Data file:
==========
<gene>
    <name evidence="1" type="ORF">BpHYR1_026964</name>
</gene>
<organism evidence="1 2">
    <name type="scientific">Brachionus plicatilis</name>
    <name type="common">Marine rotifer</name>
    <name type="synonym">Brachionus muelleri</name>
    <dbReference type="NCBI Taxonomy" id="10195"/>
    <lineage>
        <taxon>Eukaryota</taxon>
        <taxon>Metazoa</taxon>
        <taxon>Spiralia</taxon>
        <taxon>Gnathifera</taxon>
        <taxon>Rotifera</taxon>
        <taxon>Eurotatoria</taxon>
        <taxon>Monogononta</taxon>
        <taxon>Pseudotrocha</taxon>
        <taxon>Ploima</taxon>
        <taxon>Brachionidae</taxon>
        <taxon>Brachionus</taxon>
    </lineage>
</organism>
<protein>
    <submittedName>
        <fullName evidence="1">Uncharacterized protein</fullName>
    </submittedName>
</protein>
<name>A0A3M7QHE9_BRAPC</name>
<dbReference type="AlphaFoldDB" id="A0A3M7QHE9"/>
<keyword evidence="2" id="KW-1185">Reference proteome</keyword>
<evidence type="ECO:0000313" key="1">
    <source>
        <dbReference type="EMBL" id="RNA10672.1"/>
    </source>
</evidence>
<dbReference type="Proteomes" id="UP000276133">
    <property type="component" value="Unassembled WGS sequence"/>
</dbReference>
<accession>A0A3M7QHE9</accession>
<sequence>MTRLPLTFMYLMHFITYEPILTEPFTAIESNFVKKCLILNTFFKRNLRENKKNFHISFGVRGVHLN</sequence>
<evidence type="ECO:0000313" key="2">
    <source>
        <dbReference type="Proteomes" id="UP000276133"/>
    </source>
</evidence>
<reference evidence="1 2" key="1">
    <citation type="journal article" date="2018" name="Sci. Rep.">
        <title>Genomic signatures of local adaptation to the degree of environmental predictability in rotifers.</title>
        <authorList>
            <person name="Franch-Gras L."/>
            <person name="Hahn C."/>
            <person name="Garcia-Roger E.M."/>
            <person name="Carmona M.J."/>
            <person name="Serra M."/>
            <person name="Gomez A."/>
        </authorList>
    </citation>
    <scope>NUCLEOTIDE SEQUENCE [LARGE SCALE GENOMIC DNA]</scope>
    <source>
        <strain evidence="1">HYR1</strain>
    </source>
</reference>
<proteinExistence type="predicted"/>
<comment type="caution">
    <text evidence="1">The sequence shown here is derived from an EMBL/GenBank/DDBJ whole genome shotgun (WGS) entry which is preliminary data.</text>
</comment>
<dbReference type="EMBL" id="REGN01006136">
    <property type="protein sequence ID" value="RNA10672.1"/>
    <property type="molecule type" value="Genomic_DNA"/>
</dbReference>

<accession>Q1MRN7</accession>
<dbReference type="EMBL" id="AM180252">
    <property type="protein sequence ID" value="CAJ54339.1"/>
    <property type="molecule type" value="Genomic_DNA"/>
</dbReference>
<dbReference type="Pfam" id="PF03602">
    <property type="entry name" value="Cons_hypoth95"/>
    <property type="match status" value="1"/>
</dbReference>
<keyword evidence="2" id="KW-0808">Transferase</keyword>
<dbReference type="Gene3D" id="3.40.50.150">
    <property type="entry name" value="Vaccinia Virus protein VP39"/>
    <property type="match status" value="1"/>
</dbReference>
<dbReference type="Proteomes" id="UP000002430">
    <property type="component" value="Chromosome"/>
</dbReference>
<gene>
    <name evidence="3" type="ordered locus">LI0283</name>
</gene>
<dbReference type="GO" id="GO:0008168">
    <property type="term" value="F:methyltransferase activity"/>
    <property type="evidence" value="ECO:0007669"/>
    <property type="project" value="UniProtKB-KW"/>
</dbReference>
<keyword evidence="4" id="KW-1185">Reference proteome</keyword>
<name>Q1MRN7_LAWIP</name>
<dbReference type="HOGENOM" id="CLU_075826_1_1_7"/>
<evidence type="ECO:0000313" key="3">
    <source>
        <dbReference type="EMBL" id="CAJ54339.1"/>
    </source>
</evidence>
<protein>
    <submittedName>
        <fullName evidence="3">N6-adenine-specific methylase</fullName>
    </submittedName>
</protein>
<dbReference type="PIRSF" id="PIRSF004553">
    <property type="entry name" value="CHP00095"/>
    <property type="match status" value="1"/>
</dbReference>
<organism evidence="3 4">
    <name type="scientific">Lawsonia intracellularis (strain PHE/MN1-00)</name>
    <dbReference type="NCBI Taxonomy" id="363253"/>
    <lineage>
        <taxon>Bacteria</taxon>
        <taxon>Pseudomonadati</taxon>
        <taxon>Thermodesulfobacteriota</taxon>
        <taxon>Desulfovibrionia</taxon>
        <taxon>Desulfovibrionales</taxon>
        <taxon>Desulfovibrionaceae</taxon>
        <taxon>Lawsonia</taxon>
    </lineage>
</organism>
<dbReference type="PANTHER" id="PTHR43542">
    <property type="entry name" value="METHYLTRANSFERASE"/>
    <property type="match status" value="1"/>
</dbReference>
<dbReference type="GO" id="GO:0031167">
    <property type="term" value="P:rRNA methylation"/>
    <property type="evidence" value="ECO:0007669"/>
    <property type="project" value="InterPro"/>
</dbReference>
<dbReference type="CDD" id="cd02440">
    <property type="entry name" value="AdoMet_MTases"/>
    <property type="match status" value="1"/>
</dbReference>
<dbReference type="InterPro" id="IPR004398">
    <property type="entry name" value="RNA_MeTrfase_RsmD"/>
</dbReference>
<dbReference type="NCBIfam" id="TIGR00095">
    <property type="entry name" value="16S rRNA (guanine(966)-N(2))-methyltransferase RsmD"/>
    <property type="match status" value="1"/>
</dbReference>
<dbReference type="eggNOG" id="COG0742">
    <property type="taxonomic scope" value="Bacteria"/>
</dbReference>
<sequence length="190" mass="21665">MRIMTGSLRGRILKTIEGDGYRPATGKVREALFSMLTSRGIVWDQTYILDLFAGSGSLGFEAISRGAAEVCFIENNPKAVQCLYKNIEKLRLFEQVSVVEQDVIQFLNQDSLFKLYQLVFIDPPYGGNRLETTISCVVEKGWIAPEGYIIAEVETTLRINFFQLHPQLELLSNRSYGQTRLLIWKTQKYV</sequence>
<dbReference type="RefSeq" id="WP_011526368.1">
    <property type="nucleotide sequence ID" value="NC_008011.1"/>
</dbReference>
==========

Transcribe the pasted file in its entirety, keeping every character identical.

<gene>
    <name evidence="1" type="ORF">BpHYR1_026964</name>
</gene>
<organism evidence="1 2">
    <name type="scientific">Brachionus plicatilis</name>
    <name type="common">Marine rotifer</name>
    <name type="synonym">Brachionus muelleri</name>
    <dbReference type="NCBI Taxonomy" id="10195"/>
    <lineage>
        <taxon>Eukaryota</taxon>
        <taxon>Metazoa</taxon>
        <taxon>Spiralia</taxon>
        <taxon>Gnathifera</taxon>
        <taxon>Rotifera</taxon>
        <taxon>Eurotatoria</taxon>
        <taxon>Monogononta</taxon>
        <taxon>Pseudotrocha</taxon>
        <taxon>Ploima</taxon>
        <taxon>Brachionidae</taxon>
        <taxon>Brachionus</taxon>
    </lineage>
</organism>
<protein>
    <submittedName>
        <fullName evidence="1">Uncharacterized protein</fullName>
    </submittedName>
</protein>
<name>A0A3M7QHE9_BRAPC</name>
<dbReference type="AlphaFoldDB" id="A0A3M7QHE9"/>
<keyword evidence="2" id="KW-1185">Reference proteome</keyword>
<evidence type="ECO:0000313" key="1">
    <source>
        <dbReference type="EMBL" id="RNA10672.1"/>
    </source>
</evidence>
<dbReference type="Proteomes" id="UP000276133">
    <property type="component" value="Unassembled WGS sequence"/>
</dbReference>
<accession>A0A3M7QHE9</accession>
<sequence>MTRLPLTFMYLMHFITYEPILTEPFTAIESNFVKKCLILNTFFKRNLRENKKNFHISFGVRGVHLN</sequence>
<evidence type="ECO:0000313" key="2">
    <source>
        <dbReference type="Proteomes" id="UP000276133"/>
    </source>
</evidence>
<reference evidence="1 2" key="1">
    <citation type="journal article" date="2018" name="Sci. Rep.">
        <title>Genomic signatures of local adaptation to the degree of environmental predictability in rotifers.</title>
        <authorList>
            <person name="Franch-Gras L."/>
            <person name="Hahn C."/>
            <person name="Garcia-Roger E.M."/>
            <person name="Carmona M.J."/>
            <person name="Serra M."/>
            <person name="Gomez A."/>
        </authorList>
    </citation>
    <scope>NUCLEOTIDE SEQUENCE [LARGE SCALE GENOMIC DNA]</scope>
    <source>
        <strain evidence="1">HYR1</strain>
    </source>
</reference>
<proteinExistence type="predicted"/>
<comment type="caution">
    <text evidence="1">The sequence shown here is derived from an EMBL/GenBank/DDBJ whole genome shotgun (WGS) entry which is preliminary data.</text>
</comment>
<dbReference type="EMBL" id="REGN01006136">
    <property type="protein sequence ID" value="RNA10672.1"/>
    <property type="molecule type" value="Genomic_DNA"/>
</dbReference>

<accession>Q1MRN7</accession>
<dbReference type="EMBL" id="AM180252">
    <property type="protein sequence ID" value="CAJ54339.1"/>
    <property type="molecule type" value="Genomic_DNA"/>
</dbReference>
<dbReference type="Pfam" id="PF03602">
    <property type="entry name" value="Cons_hypoth95"/>
    <property type="match status" value="1"/>
</dbReference>
<keyword evidence="2" id="KW-0808">Transferase</keyword>
<dbReference type="Gene3D" id="3.40.50.150">
    <property type="entry name" value="Vaccinia Virus protein VP39"/>
    <property type="match status" value="1"/>
</dbReference>
<dbReference type="Proteomes" id="UP000002430">
    <property type="component" value="Chromosome"/>
</dbReference>
<gene>
    <name evidence="3" type="ordered locus">LI0283</name>
</gene>
<dbReference type="GO" id="GO:0008168">
    <property type="term" value="F:methyltransferase activity"/>
    <property type="evidence" value="ECO:0007669"/>
    <property type="project" value="UniProtKB-KW"/>
</dbReference>
<keyword evidence="4" id="KW-1185">Reference proteome</keyword>
<name>Q1MRN7_LAWIP</name>
<dbReference type="HOGENOM" id="CLU_075826_1_1_7"/>
<evidence type="ECO:0000313" key="3">
    <source>
        <dbReference type="EMBL" id="CAJ54339.1"/>
    </source>
</evidence>
<protein>
    <submittedName>
        <fullName evidence="3">N6-adenine-specific methylase</fullName>
    </submittedName>
</protein>
<dbReference type="PIRSF" id="PIRSF004553">
    <property type="entry name" value="CHP00095"/>
    <property type="match status" value="1"/>
</dbReference>
<organism evidence="3 4">
    <name type="scientific">Lawsonia intracellularis (strain PHE/MN1-00)</name>
    <dbReference type="NCBI Taxonomy" id="363253"/>
    <lineage>
        <taxon>Bacteria</taxon>
        <taxon>Pseudomonadati</taxon>
        <taxon>Thermodesulfobacteriota</taxon>
        <taxon>Desulfovibrionia</taxon>
        <taxon>Desulfovibrionales</taxon>
        <taxon>Desulfovibrionaceae</taxon>
        <taxon>Lawsonia</taxon>
    </lineage>
</organism>
<dbReference type="PANTHER" id="PTHR43542">
    <property type="entry name" value="METHYLTRANSFERASE"/>
    <property type="match status" value="1"/>
</dbReference>
<dbReference type="GO" id="GO:0031167">
    <property type="term" value="P:rRNA methylation"/>
    <property type="evidence" value="ECO:0007669"/>
    <property type="project" value="InterPro"/>
</dbReference>
<dbReference type="CDD" id="cd02440">
    <property type="entry name" value="AdoMet_MTases"/>
    <property type="match status" value="1"/>
</dbReference>
<dbReference type="InterPro" id="IPR004398">
    <property type="entry name" value="RNA_MeTrfase_RsmD"/>
</dbReference>
<dbReference type="NCBIfam" id="TIGR00095">
    <property type="entry name" value="16S rRNA (guanine(966)-N(2))-methyltransferase RsmD"/>
    <property type="match status" value="1"/>
</dbReference>
<dbReference type="eggNOG" id="COG0742">
    <property type="taxonomic scope" value="Bacteria"/>
</dbReference>
<sequence length="190" mass="21665">MRIMTGSLRGRILKTIEGDGYRPATGKVREALFSMLTSRGIVWDQTYILDLFAGSGSLGFEAISRGAAEVCFIENNPKAVQCLYKNIEKLRLFEQVSVVEQDVIQFLNQDSLFKLYQLVFIDPPYGGNRLETTISCVVEKGWIAPEGYIIAEVETTLRINFFQLHPQLELLSNRSYGQTRLLIWKTQKYV</sequence>
<dbReference type="RefSeq" id="WP_011526368.1">
    <property type="nucleotide sequence ID" value="NC_008011.1"/>
</dbReference>